“If you don’t see anything wrong when leaders flash the images of their sibling’s matriculation or graduation ceremonies in some of the world’s most prestigious or elitist universities, you shouldn’t see anything wrong with ASUU strike and demand for a better deal for Nigerian Universities.”
Providing quality education for some and not for others is aimed at entrenching and sustaining a political, social and economic dynasty of class order.
The above statement was made by Senator Shehu Sani on Monday while reacting to the indefinite strike embarked upon by the Academic Staff Union of Nigerian Universities (ASUU).
Sani’s statement is an apt description of the failure of the government to focus to invest in the education sector.
That education has fallen in Nigeria is an understatement as it’s as good as non-existent at the moment. Government at all levels in the country has paid lip service to education over the years. Workers are being owed salaries, the necessary infrastructures are not available from both primary to secondary to the tertiary institutions.
The committee on the NEEDS assessment of Nigerian Universities detailed the rot in the sector in its November 2012 report submitted to the Federal executive council.
The report read, “The Assessment Committees found that physical facilities for teaching and learning in Nigerian Universities are: Inadequate-Used beyond the original carrying capacity. Many lecturers, including Professors, share small offices. Dilapidated, Poorly ventilated, illuminated, furnished and equipped. Over-stretched/over-crowded Lectures theatres, classrooms, laboratories and workshops shared by many programmes across different Faculties. Improvised Open-air sports pavilion, old cafeteria, Convocation arenas and even uncompleted buildings used for lectures.In some cases, workshops are conducted under corrugated sheds or Trees”.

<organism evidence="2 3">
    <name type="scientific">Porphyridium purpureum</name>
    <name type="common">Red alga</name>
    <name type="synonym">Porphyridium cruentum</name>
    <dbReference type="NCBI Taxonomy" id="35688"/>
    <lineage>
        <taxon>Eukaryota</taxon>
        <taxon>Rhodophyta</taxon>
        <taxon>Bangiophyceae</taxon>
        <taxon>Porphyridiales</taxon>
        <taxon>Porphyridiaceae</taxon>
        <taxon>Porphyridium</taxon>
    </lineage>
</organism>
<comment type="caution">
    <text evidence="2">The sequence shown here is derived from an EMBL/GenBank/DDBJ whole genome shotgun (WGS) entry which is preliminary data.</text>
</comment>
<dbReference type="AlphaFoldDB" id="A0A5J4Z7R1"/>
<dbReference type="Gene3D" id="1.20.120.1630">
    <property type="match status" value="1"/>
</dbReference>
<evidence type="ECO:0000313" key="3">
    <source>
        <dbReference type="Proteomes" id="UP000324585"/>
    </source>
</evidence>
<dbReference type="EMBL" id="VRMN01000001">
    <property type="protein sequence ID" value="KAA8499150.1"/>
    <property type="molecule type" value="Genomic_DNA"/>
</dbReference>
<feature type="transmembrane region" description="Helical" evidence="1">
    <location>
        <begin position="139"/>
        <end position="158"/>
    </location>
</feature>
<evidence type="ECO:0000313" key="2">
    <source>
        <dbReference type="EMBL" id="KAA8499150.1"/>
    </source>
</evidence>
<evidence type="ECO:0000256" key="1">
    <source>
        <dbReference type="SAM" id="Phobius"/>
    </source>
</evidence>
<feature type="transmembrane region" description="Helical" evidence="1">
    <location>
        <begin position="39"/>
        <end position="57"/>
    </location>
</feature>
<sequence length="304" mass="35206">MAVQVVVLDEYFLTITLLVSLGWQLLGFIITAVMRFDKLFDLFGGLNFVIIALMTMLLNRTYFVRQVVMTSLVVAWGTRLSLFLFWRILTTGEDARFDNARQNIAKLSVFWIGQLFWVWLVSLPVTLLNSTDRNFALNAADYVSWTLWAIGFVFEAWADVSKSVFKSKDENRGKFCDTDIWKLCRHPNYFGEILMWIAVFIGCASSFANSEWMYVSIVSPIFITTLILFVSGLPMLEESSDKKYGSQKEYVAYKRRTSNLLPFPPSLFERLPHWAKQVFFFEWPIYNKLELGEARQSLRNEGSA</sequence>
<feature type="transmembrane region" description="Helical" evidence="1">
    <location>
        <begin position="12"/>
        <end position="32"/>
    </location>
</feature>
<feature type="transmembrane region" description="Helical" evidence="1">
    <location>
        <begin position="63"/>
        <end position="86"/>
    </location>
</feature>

The case in 2017 five years after the report was submitted to former President Goodluck Jonathan is still the same and worse than it was in 2012. The elite have abandoned education. And this is due to the fact that their children and wards do not school in Nigeria.
At the moment, the Ladoke Akintola University of Technology Ogbomosho is under lock and key due to the inability of the two owner states to pay workers salaries yet the Osun Governor in the midst of the ongoing strike spent a whole week to celebrate his 60th birthday when the students have been at home for over one year.
The total collapse being witnessed in the education sector of Nigeria has shown that we are not ready to embrace the light that education brings. And until the elite are forced to send their children to schools in Nigeria, an end may not be in sight to the education problem in the land.
Omoleye Omoruyi… an apprentice web/game developer, novelist, sensitive to happenings in the world. Meet him @Lord_rickie on Twitter/Instagram